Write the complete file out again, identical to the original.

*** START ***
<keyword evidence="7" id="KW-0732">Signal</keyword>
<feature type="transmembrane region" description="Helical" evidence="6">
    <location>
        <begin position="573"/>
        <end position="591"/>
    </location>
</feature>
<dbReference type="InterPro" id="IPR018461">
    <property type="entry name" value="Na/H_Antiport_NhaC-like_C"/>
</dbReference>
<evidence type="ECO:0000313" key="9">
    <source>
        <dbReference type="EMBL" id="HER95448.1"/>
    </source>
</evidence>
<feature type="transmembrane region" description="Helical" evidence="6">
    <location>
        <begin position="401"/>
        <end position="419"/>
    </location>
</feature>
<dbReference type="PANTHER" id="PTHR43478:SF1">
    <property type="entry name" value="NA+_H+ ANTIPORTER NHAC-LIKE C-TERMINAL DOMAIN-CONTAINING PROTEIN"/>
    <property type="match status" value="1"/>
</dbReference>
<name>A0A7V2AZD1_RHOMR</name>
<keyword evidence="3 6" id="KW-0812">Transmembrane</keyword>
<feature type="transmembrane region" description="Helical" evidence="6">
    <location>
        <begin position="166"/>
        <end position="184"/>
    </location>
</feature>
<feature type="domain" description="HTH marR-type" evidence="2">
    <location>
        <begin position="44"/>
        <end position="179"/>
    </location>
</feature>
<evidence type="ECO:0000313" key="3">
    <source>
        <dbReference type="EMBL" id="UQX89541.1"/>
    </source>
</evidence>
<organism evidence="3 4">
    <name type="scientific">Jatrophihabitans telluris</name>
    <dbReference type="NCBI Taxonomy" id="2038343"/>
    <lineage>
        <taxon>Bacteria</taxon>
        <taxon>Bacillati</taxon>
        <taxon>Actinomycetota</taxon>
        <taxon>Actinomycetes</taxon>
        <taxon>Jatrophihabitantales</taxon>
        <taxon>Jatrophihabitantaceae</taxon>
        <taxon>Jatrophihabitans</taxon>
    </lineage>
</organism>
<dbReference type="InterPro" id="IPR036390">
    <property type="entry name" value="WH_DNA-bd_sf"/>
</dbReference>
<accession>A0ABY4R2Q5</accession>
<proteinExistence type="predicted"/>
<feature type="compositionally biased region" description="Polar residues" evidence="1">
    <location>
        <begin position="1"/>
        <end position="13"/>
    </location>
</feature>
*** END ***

<keyword evidence="7" id="KW-0732">Signal</keyword>
<feature type="transmembrane region" description="Helical" evidence="6">
    <location>
        <begin position="573"/>
        <end position="591"/>
    </location>
</feature>
<dbReference type="InterPro" id="IPR018461">
    <property type="entry name" value="Na/H_Antiport_NhaC-like_C"/>
</dbReference>
<evidence type="ECO:0000313" key="9">
    <source>
        <dbReference type="EMBL" id="HER95448.1"/>
    </source>
</evidence>
<feature type="transmembrane region" description="Helical" evidence="6">
    <location>
        <begin position="401"/>
        <end position="419"/>
    </location>
</feature>
<dbReference type="PANTHER" id="PTHR43478:SF1">
    <property type="entry name" value="NA+_H+ ANTIPORTER NHAC-LIKE C-TERMINAL DOMAIN-CONTAINING PROTEIN"/>
    <property type="match status" value="1"/>
</dbReference>
<name>A0A7V2AZD1_RHOMR</name>
<keyword evidence="3 6" id="KW-0812">Transmembrane</keyword>
<feature type="transmembrane region" description="Helical" evidence="6">
    <location>
        <begin position="166"/>
        <end position="184"/>
    </location>
</feature>
<feature type="domain" description="HTH marR-type" evidence="2">
    <location>
        <begin position="44"/>
        <end position="179"/>
    </location>
</feature>
<evidence type="ECO:0000313" key="3">
    <source>
        <dbReference type="EMBL" id="UQX89541.1"/>
    </source>
</evidence>
<organism evidence="3 4">
    <name type="scientific">Jatrophihabitans telluris</name>
    <dbReference type="NCBI Taxonomy" id="2038343"/>
    <lineage>
        <taxon>Bacteria</taxon>
        <taxon>Bacillati</taxon>
        <taxon>Actinomycetota</taxon>
        <taxon>Actinomycetes</taxon>
        <taxon>Jatrophihabitantales</taxon>
        <taxon>Jatrophihabitantaceae</taxon>
        <taxon>Jatrophihabitans</taxon>
    </lineage>
</organism>
<dbReference type="InterPro" id="IPR036390">
    <property type="entry name" value="WH_DNA-bd_sf"/>
</dbReference>
<accession>A0ABY4R2Q5</accession>
<proteinExistence type="predicted"/>
<feature type="compositionally biased region" description="Polar residues" evidence="1">
    <location>
        <begin position="1"/>
        <end position="13"/>
    </location>
</feature>